Bears, Cubs making the world a better place

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Bears, Cubs making the world a better place

A late Bears practice Friday means a chance to get in some more cycling training miles for the special 100-mile Wrigley Field Road Tour coming up Aug. 19, the day after the Bears host the Washington Redskins in preseason.

(Cmon, whaddya mean, No way! Youve still go three weeks to train.)

The whole thing, which starts at Wrigley Field at 8 a.m. benefits two excellent endeavors. One is Chicago Cubs Charities, which helps Chicago youth with funding of youth sports programs, parks, schools and open spaces. In the past, buddies like Mike Adamle from Channel 5 and other notables have rolled, and it's a blast.

Cubs Charities supports a number of other charities, said Todd Ricketts, brother of Cubs chief Tom and owner of the Higher Gear bike shops. Its really all about the kids so there are things like the new Childrens Hospital and a baseball field with Kerry Wood.

And the other, World Bicycle Relief, provides bikes to Africa. But not just any bikes. These are specially built heavies that are designed for transport of people, cargo, livestock, whatever.

The reason for these is that getting from point to point in Africa is a huge challenge, a reason why kids cant always get to school, people cant get to medical services, all of that.

The issue was is there a way we can provide bikes that alleviate the burden, help a couple of hundred people and not break down, said Ricketts, who will be riding as well.

Some buddies will ride these bikes in the event in a special statement. The ride flips up north of Waukegan and heads back to Wrigley.

Check out the registration arrangements and also what this is really all about -- on WorldBicycleRelief.org. Registration is 100 plus raising another 400 for the kids. You get a T-shirt, lunch catered by Harry Carays Restaurant, and the post-ride party at Wrigley thatll have live music, food and drink.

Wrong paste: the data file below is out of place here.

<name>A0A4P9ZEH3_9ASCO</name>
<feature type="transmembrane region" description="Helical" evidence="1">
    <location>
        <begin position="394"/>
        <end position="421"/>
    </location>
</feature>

Now, if youll excuse me, I have to got get some more miles in.

How Tim Anderson's new glasses could benefit him at the plate

How Tim Anderson's new glasses could benefit him at the plate

Though he only has worn them for one game, Tim Anderson had been preparing to break in his new glasses for several weeks.

White Sox manager Rick Renteria said Tuesday evening that Anderson recently purchased new corrective lenses after he asked for additional testing beyond what teams normally offer. Though he’d recently worn the glasses around the clubhouse and in batting practice, Anderson didn’t break them in until Monday night. The second-year shortstop homered for the first time in nearly a month Monday and finished 2-for-5 with three RBIs in the club’s loss to the New York Yankees.

If the glasses help Anderson’s vision at the plate, the White Sox are all for it. Anderson entered Tuesday’s game hitting .253/.278/.377 with seven home runs and 24 RBIs in 285 plate appearances.

“The ball can travel anywhere from Shields' 69 miles per hour curveball to Chapman's 100 miles per hour fastball,” Renteria said. “It's very important to be able to see the baseball. It's obviously a split-second decision. It's very dangerous to be in there and not be able to see the ball. If that helps him, if that's a part of continuing to move forward, I hope that's part of what helps clear him up.”

[VIVID SEATS: Buy you White Sox tickets here]

Anderson said after Monday’s game he plans to wear the lenses the rest of the season, though he didn’t think the glasses make a huge difference. Still, the fact he homered after going 96 plate appearances in between round-trippers didn’t escape third baseman Todd Frazier, who made a joke suggesting Anderson downplayed the significance. Anderson said he’s spent several days recently adjusting to the glasses in preparation for the game and wears them at bat and in the field.

“I’ve been using them in BP,” Anderson said. “Trying to get used to them.”

Renteria said players get their vision checked every spring. Anderson’s request for additional screening isn’t out of the ordinary, Renteria said.

“Timmy just told us he wanted to get his eyes checked, so he did,” Renteria said. “Obviously, he's wearing the glasses that he wears now. He's trying to get comfortable with them. He'd had them for at least 2 1/2 weeks, 3 weeks. But he's kind of been hesitant to put them on. I know (Todd Steverson) spoke to him. He's going to use them, feel comfortable with them, start using them in the workouts and BP.”

SportsTalk Live Podcast: No Wade, no how

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SportsTalk Live Podcast: No Wade, no how

Jon Greenberg (The Athletic), Lauren Comitor (The Athletic) and Nick Friedell (ESPN 1000) join Kap on the panel. 

The Bulls have defined their direction, but will that direction include Dwyane Wade and Rajon Rondo? 

Kyle Schwarber strikes out 3 times in his Iowa debut.  How long will he be in AAA? Plus Joe Maddon doesn’t care about your lineup concerns, Jose Quintana auditions against the Yankees, and Scott Paddock talks NASCAR and NHRA

Listen to the SportsTalk Live Podcast now.